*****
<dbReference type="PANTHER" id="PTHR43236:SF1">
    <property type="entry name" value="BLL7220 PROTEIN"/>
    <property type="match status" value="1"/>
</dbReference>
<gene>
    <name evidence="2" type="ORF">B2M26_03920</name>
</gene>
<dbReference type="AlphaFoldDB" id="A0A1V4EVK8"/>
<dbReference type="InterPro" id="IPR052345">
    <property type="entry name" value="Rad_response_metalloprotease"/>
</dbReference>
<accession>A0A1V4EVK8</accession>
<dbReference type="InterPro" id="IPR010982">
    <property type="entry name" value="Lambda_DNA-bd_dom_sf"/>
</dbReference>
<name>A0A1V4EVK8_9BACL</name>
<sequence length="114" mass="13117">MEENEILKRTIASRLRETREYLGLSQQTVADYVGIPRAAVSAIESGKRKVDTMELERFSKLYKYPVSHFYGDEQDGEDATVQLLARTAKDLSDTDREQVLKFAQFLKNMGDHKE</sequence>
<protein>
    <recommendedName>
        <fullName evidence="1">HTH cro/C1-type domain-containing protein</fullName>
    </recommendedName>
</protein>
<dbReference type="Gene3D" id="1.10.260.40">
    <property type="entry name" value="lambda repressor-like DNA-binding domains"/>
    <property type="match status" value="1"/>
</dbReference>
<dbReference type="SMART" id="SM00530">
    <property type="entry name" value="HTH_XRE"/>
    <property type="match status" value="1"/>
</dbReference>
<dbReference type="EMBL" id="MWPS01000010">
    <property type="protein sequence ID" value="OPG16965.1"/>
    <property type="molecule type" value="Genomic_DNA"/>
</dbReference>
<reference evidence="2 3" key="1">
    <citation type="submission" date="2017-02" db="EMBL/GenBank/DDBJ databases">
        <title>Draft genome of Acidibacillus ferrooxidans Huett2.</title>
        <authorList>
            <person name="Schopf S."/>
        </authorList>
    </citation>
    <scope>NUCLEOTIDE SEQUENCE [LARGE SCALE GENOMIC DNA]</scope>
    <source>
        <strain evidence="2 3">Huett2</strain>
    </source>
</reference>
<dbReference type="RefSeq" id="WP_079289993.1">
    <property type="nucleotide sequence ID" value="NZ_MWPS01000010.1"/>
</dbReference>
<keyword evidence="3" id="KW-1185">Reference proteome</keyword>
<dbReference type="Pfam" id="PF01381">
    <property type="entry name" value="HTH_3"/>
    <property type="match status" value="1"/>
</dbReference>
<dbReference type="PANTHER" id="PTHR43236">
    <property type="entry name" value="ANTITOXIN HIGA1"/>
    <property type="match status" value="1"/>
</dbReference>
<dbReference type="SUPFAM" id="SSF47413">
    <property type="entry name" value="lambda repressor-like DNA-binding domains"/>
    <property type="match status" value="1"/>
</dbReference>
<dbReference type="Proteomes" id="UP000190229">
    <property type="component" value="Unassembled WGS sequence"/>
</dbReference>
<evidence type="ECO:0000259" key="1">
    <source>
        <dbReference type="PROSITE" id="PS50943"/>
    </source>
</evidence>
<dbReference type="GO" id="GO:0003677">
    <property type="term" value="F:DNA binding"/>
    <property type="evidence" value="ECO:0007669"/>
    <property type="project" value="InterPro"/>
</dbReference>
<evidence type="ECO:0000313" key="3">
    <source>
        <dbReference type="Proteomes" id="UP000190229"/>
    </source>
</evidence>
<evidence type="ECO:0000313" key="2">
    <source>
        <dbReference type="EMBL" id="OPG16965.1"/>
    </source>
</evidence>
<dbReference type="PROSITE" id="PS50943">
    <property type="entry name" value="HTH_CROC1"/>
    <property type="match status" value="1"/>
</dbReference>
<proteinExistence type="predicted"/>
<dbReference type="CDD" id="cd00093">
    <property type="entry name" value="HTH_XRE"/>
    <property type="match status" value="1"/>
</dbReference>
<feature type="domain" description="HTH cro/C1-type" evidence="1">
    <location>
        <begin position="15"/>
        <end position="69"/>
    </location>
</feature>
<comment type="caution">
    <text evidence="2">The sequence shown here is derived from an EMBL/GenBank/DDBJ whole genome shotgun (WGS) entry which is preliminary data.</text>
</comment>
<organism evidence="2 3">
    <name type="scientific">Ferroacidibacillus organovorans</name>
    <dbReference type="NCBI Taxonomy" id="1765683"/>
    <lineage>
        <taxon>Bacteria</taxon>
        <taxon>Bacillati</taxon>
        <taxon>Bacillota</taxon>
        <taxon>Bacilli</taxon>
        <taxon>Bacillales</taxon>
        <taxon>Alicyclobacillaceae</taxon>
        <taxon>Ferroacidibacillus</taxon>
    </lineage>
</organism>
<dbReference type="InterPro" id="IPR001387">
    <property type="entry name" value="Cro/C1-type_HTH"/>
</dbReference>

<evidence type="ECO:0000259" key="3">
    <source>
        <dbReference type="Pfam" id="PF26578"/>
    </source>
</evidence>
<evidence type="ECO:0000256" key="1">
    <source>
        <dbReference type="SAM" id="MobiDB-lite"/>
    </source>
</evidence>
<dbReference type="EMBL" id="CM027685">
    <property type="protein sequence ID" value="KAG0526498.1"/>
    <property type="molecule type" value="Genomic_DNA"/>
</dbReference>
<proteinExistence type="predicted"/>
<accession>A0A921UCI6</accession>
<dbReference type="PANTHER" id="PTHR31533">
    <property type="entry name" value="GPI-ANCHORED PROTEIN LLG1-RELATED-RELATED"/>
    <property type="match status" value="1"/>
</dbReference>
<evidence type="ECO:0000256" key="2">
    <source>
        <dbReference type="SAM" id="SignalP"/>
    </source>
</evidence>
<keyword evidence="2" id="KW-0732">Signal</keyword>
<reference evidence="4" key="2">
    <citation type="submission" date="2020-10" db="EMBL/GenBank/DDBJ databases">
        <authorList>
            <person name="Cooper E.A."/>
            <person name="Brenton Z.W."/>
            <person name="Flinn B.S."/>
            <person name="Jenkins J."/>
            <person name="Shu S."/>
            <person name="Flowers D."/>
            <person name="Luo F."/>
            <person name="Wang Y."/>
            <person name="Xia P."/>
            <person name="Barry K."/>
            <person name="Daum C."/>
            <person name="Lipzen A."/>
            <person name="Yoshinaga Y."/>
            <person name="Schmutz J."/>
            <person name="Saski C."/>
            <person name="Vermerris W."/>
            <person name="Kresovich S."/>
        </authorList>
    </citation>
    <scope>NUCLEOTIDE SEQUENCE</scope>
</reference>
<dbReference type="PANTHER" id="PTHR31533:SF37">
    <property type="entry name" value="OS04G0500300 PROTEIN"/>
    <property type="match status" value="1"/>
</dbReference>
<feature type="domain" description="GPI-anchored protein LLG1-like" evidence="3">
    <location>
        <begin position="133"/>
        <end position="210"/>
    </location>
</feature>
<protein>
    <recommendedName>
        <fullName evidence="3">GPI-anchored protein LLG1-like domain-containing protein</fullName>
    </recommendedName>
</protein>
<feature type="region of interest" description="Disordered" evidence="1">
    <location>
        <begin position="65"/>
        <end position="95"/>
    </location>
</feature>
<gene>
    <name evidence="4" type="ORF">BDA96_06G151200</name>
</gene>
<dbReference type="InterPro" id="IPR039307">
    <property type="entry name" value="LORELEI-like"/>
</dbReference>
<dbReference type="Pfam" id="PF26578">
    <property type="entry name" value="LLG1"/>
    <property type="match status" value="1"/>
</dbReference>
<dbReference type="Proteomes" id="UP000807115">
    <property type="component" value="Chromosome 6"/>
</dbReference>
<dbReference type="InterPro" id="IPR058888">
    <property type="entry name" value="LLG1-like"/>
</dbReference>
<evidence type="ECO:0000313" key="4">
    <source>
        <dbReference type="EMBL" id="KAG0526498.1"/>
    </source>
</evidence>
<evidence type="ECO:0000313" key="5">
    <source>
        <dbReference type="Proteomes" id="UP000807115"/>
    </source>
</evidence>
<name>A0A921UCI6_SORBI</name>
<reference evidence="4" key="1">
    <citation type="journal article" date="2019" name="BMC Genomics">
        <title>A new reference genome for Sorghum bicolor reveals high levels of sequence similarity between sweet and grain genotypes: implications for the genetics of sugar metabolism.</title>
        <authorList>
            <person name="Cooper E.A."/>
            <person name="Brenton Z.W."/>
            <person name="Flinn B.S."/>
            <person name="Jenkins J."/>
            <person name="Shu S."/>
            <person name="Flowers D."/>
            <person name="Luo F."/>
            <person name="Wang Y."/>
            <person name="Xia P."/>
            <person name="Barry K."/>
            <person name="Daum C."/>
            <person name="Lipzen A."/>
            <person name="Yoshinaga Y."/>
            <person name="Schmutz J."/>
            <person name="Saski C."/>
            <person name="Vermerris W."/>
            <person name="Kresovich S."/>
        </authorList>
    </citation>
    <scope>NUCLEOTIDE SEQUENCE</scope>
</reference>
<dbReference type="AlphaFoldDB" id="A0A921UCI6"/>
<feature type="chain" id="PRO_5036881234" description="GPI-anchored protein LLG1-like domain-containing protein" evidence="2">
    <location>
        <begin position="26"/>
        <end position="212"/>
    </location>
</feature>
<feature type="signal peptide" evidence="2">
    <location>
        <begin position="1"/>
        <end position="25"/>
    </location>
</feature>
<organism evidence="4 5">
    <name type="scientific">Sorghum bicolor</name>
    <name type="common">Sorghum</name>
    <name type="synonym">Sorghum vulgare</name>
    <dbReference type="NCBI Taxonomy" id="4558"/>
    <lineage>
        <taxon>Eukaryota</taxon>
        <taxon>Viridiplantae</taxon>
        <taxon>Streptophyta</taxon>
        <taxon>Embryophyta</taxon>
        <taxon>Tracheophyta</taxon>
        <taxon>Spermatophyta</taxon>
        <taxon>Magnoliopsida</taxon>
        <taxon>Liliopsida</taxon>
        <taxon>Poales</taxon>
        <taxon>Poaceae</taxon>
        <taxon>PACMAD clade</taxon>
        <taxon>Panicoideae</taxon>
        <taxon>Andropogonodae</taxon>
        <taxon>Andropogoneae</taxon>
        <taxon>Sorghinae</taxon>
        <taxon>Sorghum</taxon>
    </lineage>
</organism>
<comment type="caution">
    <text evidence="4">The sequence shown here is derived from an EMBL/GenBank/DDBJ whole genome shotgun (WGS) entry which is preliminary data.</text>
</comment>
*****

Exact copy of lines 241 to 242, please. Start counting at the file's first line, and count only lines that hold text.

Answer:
    <scope>NUCLEOTIDE SEQUENCE</scope>
</reference>